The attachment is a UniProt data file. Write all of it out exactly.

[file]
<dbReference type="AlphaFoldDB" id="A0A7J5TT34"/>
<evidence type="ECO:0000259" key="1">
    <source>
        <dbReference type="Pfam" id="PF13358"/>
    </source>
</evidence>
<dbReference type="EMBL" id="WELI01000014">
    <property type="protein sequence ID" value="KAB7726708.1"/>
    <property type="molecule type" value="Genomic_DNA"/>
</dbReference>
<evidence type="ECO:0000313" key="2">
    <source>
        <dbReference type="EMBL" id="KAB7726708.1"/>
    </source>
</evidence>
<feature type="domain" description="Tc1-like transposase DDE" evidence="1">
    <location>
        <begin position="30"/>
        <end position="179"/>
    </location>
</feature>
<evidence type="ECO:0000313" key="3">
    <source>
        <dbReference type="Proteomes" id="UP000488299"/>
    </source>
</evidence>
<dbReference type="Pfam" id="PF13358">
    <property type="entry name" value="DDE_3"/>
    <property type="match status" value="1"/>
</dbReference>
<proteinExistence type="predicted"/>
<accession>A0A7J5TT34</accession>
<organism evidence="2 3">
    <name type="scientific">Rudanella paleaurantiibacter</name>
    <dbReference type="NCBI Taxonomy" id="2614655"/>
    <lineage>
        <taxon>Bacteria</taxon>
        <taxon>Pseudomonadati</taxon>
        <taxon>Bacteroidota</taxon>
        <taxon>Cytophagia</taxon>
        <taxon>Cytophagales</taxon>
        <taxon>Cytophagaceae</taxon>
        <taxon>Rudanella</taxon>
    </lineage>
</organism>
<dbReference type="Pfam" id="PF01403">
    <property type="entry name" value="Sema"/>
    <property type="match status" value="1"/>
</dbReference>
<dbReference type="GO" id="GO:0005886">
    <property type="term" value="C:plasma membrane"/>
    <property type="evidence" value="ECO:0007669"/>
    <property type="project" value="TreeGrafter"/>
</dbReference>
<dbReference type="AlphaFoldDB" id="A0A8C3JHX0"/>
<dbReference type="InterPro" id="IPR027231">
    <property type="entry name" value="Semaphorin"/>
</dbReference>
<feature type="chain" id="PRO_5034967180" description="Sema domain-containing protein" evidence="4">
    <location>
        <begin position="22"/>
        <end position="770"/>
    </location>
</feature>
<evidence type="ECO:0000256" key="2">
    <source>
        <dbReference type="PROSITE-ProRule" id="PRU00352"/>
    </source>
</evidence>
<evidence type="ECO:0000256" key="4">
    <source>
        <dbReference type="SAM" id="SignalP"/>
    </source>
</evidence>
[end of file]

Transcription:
<dbReference type="AlphaFoldDB" id="A0A7J5TT34"/>
<evidence type="ECO:0000259" key="1">
    <source>
        <dbReference type="Pfam" id="PF13358"/>
    </source>
</evidence>
<dbReference type="EMBL" id="WELI01000014">
    <property type="protein sequence ID" value="KAB7726708.1"/>
    <property type="molecule type" value="Genomic_DNA"/>
</dbReference>
<evidence type="ECO:0000313" key="2">
    <source>
        <dbReference type="EMBL" id="KAB7726708.1"/>
    </source>
</evidence>
<feature type="domain" description="Tc1-like transposase DDE" evidence="1">
    <location>
        <begin position="30"/>
        <end position="179"/>
    </location>
</feature>
<evidence type="ECO:0000313" key="3">
    <source>
        <dbReference type="Proteomes" id="UP000488299"/>
    </source>
</evidence>
<dbReference type="Pfam" id="PF13358">
    <property type="entry name" value="DDE_3"/>
    <property type="match status" value="1"/>
</dbReference>
<proteinExistence type="predicted"/>
<accession>A0A7J5TT34</accession>
<organism evidence="2 3">
    <name type="scientific">Rudanella paleaurantiibacter</name>
    <dbReference type="NCBI Taxonomy" id="2614655"/>
    <lineage>
        <taxon>Bacteria</taxon>
        <taxon>Pseudomonadati</taxon>
        <taxon>Bacteroidota</taxon>
        <taxon>Cytophagia</taxon>
        <taxon>Cytophagales</taxon>
        <taxon>Cytophagaceae</taxon>
        <taxon>Rudanella</taxon>
    </lineage>
</organism>
<dbReference type="Pfam" id="PF01403">
    <property type="entry name" value="Sema"/>
    <property type="match status" value="1"/>
</dbReference>
<dbReference type="GO" id="GO:0005886">
    <property type="term" value="C:plasma membrane"/>
    <property type="evidence" value="ECO:0007669"/>
    <property type="project" value="TreeGrafter"/>
</dbReference>
<dbReference type="AlphaFoldDB" id="A0A8C3JHX0"/>
<dbReference type="InterPro" id="IPR027231">
    <property type="entry name" value="Semaphorin"/>
</dbReference>
<feature type="chain" id="PRO_5034967180" description="Sema domain-containing protein" evidence="4">
    <location>
        <begin position="22"/>
        <end position="770"/>
    </location>
</feature>
<evidence type="ECO:0000256" key="2">
    <source>
        <dbReference type="PROSITE-ProRule" id="PRU00352"/>
    </source>
</evidence>
<evidence type="ECO:0000256" key="4">
    <source>
        <dbReference type="SAM" id="SignalP"/>
    </source>
</evidence>